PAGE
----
Less than 36 hours after the mass shooting in Orlando, Florida, the Forest Lake Seventh-day Adventist Church in the nearby city of Apopka announced on Facebook that it would host, free of charge, funeral services for those killed.
The post said the church “is extending their availability for FREE funeral services for any LGBT victims of the #thePulse shooting.” The church also offered to stream the services live on the Internet for family and friends who could not attend.
A short time after the Forest Lake announcement appeared, four additional Adventist churches declared that they also would host funeral services for free: the Forest City Spanish church (Altamonte Springs), Altamonte Springs Church (Altamonte Springs), Florida Hospital Church (Orlando), and Orlando Central church (Orlando).
Several families have expressed interest in the free funerals for their loved ones, who were among the 49 people killed in the June 12 shooting, but none had accepted the offer as of June 21.
"We see this as an opportunity for us to serve and show compassion in this time of crisis,” said Geoff Patterson, senior pastor of the Forest Lake church, which is located about 20 miles (32 kilometers) from Orlando.
The need for a church venue for services became apparent after families expressed funeral concerns to local chaplains.
Two Forest City Spanish pastors, Jorge Figueroa and Pablo Gaitán, and one of the church’s elders, Laura Fernandez, were among the chaplains who helped break the devastating news to some of the victims’ families. They did so in a private room along with officers from the Orlando Police Department hours after the tragedy.
“We comforted them and offered our church's help in any shape or form for the next 24 hours,” Gaitán said. “We contacted consulates, FBI, local county offices, and other organizations to bring assistance to them.”
Gaitán, an associate pastor at the Forest City Spanish church, said the families were thankful and exchanged information with the church representatives.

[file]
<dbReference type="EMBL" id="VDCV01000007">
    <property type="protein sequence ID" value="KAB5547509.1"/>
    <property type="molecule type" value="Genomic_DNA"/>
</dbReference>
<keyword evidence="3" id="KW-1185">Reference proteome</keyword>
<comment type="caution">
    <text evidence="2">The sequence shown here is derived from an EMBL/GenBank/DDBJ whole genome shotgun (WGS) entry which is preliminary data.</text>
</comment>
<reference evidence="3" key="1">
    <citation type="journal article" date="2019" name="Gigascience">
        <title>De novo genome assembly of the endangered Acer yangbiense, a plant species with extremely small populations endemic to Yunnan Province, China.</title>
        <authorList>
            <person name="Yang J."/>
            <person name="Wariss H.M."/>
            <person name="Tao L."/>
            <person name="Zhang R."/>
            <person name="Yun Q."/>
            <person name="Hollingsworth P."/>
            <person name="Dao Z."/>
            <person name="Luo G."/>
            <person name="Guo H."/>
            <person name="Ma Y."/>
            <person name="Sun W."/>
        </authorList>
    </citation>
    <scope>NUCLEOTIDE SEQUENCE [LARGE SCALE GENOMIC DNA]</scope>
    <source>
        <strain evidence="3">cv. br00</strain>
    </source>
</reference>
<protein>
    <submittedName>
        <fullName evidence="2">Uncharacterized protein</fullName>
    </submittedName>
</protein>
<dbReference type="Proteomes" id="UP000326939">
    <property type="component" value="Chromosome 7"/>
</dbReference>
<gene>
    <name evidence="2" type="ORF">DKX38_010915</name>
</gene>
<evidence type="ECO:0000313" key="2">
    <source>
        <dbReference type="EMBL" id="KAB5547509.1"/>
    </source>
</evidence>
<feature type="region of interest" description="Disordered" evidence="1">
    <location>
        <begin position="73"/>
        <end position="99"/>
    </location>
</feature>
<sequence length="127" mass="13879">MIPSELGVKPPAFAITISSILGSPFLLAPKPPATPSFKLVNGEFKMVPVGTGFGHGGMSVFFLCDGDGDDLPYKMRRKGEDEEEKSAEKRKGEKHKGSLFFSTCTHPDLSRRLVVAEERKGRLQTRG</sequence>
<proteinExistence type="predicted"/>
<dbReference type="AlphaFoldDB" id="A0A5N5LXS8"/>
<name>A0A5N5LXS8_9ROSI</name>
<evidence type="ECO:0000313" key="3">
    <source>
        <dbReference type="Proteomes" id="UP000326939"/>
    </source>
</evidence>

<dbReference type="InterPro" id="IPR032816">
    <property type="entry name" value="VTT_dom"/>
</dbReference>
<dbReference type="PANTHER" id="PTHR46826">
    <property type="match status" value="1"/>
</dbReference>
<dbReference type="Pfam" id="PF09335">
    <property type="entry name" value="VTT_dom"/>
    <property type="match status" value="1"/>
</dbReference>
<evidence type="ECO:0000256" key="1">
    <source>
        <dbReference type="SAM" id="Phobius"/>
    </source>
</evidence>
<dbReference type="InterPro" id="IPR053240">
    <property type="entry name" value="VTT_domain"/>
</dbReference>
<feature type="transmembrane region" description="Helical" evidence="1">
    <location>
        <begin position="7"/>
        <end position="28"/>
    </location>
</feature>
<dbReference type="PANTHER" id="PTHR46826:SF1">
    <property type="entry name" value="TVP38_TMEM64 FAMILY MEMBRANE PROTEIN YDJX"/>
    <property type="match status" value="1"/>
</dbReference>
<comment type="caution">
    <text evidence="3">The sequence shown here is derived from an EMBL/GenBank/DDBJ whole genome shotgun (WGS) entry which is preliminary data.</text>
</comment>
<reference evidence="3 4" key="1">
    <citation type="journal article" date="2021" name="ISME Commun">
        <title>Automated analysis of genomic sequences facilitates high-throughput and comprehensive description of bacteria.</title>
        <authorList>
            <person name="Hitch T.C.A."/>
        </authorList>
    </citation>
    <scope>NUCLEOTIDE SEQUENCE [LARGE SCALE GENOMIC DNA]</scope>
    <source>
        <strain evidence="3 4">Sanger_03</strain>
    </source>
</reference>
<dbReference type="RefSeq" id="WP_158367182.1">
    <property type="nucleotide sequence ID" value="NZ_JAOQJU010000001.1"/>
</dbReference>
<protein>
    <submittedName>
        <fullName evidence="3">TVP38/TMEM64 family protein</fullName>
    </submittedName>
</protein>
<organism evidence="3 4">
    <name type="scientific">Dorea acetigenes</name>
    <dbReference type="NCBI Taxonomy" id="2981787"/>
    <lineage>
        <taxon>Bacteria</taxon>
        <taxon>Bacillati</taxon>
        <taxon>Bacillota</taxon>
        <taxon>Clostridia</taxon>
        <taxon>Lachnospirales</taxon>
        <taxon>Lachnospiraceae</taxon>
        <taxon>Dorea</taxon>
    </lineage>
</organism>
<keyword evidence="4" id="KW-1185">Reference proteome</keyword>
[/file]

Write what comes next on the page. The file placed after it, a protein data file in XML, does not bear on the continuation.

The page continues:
The original Forest Lake church Facebook post quickly went viral and drew many positive comments. About 24 hours after the church’s announcement on Facebook, the post had been shared nearly 24,000 times with more than 13,000 likes and reactions, and more than 900 comments, largely expressing compassion, love, and gratitude.
“I was very happy to see this post,” wrote Valerie Van Asperen Williams, from California, on Forest Lake church’s Facebook page. “The people in this church are being Jesus to those suffering this horrific loss. Thank you for doing that for them.”
In another comment, George W. Brown, from Florida, wrote: “The Forest Lake Seventh-day Adventist Church deserves our highest commendation for its impressive display of compassion. It's an eloquent example of the unconditional love taught and exemplified by Jesus Christ to suffering human beings. … What the church is graciously offering the victims of this horrific crime is precisely what Christ our perfect example would offer — unconditional love and compassion.”
Forest Lake church leaders said they were glad to see the overwhelmingly positive response from church members, their Facebook friends, and the community at large.
“It’s terrific that other Adventist and non-Adventist churches are responding,” said Bernie Anderson, pastor for collegiate and young adults. “The response in central Florida and beyond has been extraordinary.”
The response has grown, with the Adventist Church’s Florida Conference posting a list on its website of the Adventist churches available for victim funerals.
“I think it's been powerful to see our members share their appreciation that their church is stepping up to meet a need,” Anderson said. “I know there are members who have shared this far and wide with friends and the media. We've also had members who speak Spanish call in and offer to translate or interpret for the services.”
Anderson’s wife, Christina, a certified child life specialist at Nemours Children’s Hospital, played a key role in the offer for free funerals. She learned from hospital chaplains working with families who lost loved ones in the shooting that many were expressing concern over finding church venues for funerals. She shared this information with her husband who, in turn, discussed it with Patterson and Roger Anderson, Forest Lake church’s administrative pastor. The ministry team then moved forward in letting the community know the church was available.
“This is an opportunity to show compassion,” said Walter Castro, Florida Conference lay ministries coordinator, during a ministries teleconference on June 14. “Most of the victims were Latino. After the media is gone a week from now, things will be back to normal. But a lot of people will still be hurting. We want to show our love and compassion, and show to the younger generation that we are here for people.”
He added: “We are not here to do PR for the Adventist Church. We are here to show people that we care. We are a church with compassion for whoever is suffering.”
A. Lee Bennett Jr., associate director of communication for the Florida Conference, contributed to this report.